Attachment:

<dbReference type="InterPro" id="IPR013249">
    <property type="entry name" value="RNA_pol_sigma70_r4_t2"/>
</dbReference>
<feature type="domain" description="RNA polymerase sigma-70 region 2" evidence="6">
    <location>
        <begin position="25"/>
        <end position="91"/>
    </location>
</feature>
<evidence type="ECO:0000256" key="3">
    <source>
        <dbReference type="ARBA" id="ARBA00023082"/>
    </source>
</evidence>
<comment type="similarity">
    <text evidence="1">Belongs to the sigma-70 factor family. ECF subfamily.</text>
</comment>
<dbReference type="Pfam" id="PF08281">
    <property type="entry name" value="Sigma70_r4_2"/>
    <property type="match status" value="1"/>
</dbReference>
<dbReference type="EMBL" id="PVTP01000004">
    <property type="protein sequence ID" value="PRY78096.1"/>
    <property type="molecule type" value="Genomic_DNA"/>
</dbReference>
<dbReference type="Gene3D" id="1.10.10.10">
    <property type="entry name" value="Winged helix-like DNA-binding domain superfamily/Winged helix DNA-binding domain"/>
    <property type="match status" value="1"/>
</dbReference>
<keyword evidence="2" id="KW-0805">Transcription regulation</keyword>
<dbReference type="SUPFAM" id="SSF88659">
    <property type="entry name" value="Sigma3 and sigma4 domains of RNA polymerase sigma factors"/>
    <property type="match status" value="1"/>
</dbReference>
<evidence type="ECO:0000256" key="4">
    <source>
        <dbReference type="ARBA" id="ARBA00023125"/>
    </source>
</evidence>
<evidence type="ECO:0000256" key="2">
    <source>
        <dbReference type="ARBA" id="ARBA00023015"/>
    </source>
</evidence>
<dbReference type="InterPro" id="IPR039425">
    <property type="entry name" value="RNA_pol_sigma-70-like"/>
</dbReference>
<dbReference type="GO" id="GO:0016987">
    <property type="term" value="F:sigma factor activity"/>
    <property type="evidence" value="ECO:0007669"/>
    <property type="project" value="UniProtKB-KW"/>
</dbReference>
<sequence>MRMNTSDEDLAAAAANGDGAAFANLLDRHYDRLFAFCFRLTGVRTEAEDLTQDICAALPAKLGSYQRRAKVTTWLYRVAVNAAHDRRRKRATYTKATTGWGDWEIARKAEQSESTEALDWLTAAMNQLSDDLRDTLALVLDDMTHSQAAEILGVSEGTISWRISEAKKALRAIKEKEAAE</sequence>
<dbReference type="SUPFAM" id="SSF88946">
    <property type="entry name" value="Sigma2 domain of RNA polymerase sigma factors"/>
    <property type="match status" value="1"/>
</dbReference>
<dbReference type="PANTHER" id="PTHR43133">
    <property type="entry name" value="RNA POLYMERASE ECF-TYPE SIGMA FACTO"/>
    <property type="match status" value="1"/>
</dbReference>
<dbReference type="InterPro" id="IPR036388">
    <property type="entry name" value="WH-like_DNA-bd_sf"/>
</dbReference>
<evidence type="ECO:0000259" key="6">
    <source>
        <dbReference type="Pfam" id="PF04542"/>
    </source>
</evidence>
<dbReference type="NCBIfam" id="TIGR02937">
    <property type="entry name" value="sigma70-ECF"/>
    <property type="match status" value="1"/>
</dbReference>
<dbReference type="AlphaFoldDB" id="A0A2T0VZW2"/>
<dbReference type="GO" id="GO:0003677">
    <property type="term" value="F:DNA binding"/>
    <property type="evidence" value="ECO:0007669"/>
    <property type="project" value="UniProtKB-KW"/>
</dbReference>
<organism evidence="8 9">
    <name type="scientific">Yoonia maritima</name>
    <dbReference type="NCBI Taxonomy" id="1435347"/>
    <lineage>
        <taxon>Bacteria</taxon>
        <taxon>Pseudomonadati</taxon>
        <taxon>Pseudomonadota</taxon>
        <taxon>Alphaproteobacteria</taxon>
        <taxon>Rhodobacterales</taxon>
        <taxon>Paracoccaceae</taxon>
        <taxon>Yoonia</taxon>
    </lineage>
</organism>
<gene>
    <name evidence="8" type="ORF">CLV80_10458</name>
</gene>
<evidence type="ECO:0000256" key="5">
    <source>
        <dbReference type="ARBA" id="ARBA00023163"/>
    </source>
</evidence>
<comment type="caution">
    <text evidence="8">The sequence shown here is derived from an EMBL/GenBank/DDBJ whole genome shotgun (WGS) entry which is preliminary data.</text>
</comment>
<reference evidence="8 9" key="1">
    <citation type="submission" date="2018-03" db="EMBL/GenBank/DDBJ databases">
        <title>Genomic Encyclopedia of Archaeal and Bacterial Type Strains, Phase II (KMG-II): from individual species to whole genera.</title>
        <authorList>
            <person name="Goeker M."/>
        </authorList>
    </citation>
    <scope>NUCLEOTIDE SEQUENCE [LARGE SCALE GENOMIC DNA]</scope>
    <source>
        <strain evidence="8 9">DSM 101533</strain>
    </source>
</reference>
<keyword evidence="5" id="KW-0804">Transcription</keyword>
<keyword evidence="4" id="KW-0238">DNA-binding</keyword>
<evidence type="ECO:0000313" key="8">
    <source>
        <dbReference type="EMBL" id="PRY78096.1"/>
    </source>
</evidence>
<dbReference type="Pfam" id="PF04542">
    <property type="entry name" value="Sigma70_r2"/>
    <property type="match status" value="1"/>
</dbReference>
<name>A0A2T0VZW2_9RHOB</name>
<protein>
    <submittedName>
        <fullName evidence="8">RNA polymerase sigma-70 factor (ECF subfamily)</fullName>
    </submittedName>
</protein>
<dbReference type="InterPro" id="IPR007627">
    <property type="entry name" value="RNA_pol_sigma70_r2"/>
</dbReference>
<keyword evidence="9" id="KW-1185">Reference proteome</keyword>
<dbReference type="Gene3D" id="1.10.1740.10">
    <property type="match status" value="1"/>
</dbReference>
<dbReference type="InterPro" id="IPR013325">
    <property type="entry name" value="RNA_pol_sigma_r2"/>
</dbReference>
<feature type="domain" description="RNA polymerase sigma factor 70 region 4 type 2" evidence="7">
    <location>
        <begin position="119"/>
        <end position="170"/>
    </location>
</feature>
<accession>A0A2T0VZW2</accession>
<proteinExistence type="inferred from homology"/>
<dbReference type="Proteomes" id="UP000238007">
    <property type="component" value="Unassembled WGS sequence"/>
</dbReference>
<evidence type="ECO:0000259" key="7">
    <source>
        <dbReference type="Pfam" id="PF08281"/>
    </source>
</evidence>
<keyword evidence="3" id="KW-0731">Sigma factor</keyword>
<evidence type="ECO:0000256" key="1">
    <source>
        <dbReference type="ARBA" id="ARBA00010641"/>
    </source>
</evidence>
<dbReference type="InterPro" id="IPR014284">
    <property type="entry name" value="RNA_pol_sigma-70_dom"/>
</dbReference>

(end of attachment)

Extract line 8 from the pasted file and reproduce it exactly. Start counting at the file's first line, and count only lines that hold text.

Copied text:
    </location>